Making space for figuring out what we love and then loving it in an era of violence and scarcity. So difficult. This discussion reminds me of Teju Cole and his interview with David Naimon for Between the Covers, especially this part:

This frenzied capitalism that we live in—what I’ve been calling market totalitarianism—produces loneliness, existential isolation that deprives people of the tools with which to navigate their place in the universe. This might be genuinely new in the history of the world, cultures have always provided people with those tools, and now we’re all just screaming into the void. Because we’ve been robbed of many, many of the tools that help anchor human experience in the world. I remember what Sun Ra said, he said “Everything comes from outer space.” Everything, it’s all meteors, it’s all from the sun. “The only thing Earth produces is the dead bodies of humans,” he said. I feel in a very vital way that the only thing market totalitarianism really produces is human alienation, depriving us of the tools with which enfold ourselves in the fabric of time. So when I encounter a quintet by Brahms, or traditional Papuan flute music, these are things that give me a chance to re-enfold myself in those sustaining human networks; to the mystery of being alive.

Teju Cole interview

And I’m also thinking of Haniq Abdurraqib’s “On Joy” (which I found very early this morning via twitter):

I don’t know what to do with all of the world’s burning anymore. Sometimes we start the fire directly, other times we’re unwitting accomplices to it, and then there are times when the smoke rises and dances above our own doorsteps, and we’re just too tired to keep the flames under control. I turn on the TV and people of color are still dying. I read the news and people in Trans communities remain dismissed, remain punchlines until they are dead, and people are still laughing at the bad joke. I talk to the women in my life and hear how they’re treated as a different class of person entirely. I don’t have the luxury to not dismantle the systems that allow for those things, and more. I am impacted by it, in some ways, I’m complicit in it, and it’s hard to sit idle while knowing those things. While being afforded a platform, artistic and otherwise.

When we talk about “the work”, as writers, so many of us mean the actual work of writing. The work on the page, of course. After a year of wrestling with the fragility of my own life, and the life of my closest human love, I realized that “the work” is also the work of living. It is the work of loving others when we can, taking care of ourselves when we can, and knowing not to let the former overwhelm us into forgetting the latter. Those two different types of work are two rivers flowing into the same body of water, for me. I don’t know how to write healthy and productive poems if I’m only doing one side of the work.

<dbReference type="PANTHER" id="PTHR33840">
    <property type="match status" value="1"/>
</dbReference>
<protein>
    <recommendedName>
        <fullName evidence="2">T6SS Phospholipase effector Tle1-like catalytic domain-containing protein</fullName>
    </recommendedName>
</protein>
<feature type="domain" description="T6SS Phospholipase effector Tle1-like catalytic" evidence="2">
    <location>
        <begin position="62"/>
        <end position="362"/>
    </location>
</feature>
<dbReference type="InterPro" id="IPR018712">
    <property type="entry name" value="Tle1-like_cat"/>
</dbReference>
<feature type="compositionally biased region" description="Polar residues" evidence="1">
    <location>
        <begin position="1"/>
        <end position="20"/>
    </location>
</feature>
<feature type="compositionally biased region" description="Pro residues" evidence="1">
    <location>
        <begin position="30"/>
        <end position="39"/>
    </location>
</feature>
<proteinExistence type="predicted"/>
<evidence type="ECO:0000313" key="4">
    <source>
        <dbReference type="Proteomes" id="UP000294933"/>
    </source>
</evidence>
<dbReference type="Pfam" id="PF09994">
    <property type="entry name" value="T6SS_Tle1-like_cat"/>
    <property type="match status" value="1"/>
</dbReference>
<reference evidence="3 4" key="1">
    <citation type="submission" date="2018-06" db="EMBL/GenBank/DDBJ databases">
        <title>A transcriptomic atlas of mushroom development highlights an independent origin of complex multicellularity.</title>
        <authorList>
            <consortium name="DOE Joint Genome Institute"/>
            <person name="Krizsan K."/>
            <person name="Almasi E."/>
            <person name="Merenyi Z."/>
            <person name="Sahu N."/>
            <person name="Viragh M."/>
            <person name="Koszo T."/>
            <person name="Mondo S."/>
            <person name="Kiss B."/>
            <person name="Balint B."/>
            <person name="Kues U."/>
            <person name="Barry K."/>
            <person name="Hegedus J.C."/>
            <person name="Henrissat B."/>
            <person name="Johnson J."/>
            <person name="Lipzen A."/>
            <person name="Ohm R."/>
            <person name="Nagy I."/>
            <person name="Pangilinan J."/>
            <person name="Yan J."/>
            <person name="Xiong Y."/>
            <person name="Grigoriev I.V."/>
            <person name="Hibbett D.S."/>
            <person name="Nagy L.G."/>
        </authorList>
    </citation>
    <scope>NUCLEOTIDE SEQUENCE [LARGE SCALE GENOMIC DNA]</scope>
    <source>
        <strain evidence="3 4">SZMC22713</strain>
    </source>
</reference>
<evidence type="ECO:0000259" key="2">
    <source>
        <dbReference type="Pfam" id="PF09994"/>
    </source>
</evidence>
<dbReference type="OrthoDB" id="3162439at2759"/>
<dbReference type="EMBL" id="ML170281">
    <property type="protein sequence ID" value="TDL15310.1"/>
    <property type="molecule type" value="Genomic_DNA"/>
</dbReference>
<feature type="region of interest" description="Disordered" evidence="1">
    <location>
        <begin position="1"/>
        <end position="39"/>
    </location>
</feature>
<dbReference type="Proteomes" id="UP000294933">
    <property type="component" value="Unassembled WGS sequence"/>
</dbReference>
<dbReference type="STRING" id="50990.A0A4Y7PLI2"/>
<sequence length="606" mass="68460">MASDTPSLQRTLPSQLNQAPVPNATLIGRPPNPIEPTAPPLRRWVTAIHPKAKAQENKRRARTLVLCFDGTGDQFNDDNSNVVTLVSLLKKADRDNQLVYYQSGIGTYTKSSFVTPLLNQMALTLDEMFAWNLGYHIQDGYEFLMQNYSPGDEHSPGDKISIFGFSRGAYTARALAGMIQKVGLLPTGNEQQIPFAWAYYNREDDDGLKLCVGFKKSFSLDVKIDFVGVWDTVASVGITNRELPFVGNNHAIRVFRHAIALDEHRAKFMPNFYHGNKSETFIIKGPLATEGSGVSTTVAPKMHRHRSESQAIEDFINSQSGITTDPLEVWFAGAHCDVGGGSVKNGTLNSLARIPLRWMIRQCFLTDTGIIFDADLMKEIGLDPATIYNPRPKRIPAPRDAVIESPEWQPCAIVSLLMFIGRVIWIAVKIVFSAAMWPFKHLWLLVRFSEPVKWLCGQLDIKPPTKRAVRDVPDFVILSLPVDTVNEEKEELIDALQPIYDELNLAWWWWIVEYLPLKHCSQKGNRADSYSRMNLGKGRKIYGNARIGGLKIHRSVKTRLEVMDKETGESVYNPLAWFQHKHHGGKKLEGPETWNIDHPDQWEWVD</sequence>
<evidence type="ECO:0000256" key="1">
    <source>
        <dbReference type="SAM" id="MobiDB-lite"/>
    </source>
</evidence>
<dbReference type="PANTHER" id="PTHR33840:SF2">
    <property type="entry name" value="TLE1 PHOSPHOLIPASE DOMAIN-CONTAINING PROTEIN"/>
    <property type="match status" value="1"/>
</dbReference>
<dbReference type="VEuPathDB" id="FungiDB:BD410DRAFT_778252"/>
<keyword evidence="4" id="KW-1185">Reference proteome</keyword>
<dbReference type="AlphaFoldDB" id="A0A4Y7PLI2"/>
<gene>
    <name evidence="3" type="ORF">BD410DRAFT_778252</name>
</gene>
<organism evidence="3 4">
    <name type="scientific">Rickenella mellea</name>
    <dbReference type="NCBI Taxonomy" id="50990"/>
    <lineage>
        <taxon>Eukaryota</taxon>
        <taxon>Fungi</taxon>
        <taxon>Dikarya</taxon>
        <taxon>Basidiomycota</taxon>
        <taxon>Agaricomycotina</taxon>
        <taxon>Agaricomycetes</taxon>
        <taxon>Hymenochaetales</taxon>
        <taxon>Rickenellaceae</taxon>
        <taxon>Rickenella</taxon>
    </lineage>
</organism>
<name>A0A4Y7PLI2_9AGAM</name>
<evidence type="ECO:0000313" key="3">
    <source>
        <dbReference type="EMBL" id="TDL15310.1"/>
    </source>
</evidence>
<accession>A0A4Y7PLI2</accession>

The only promise here is that I will wake up tomorrow and be as exhausted by the world as I was today. Sure, I may find a brief reprieve in a panda video (or, in the case of the particular tomorrow at the time of this writing, the new Terrance Hayes book!), but I will still find myself going outside to throw water on whatever flames I can, my arms weakening. I know that they will be there, every day. But even through all of it, something happened at around the end of last year. I started writing poems about being married. About my father, still healthy and living. About the friends I love and miss dearly. About my dog. I realized this urgency to archive the things that are not promised. I need the joy in my life to live outside of my body. I need to see it, to touch it. I need that outside of my body even more than I need the rage, confusion, and sadness on the outside. I know the sadness will always replenish itself. There is no certainty in almost anything else. I don’t know how long I’ll get to hear my wife sing along to pop songs in the car during road trips. I don’t know how much longer I’ll get to talk to my father with him remembering who I am. I don’t know when my dog will be too old to rush towards me with a wagging tail whenever I come back from an especially long trip. I need those things to live in other places. I need to have them outside of me so that I can run into them on the days where I will need to. Surely, each small joy has an expiration date. I have touched the edges of them. I don’t know how to fight against this reality except for to write into these moments with urgency. With fearlessness and hunger.


Ross Gay and the difference between delight and joy

Delight is like the butterflies flying around and landing on the thing that is joy. This American Life Episode: The Show of Delights

Ross Gay on Joy and the Wilderness Within

The body, the life, might carry a wilderness, an unexplored territory, and that yours and mine might somewhere, somehow meet. Might even join. 

And what if the wilderness–perhaps the densest wild in there–thickets, swamps, bogs, uncrossable ravines and rivers–is our sorrow?

Is sorrow the true wild?
And if it is–and if we join them–your will with mine–what’s that?

What if we joined our sorrows, I’m saying.
I’m saying: What if that is joy?

Ross Gay/ Books of Delights
the daily moment of delight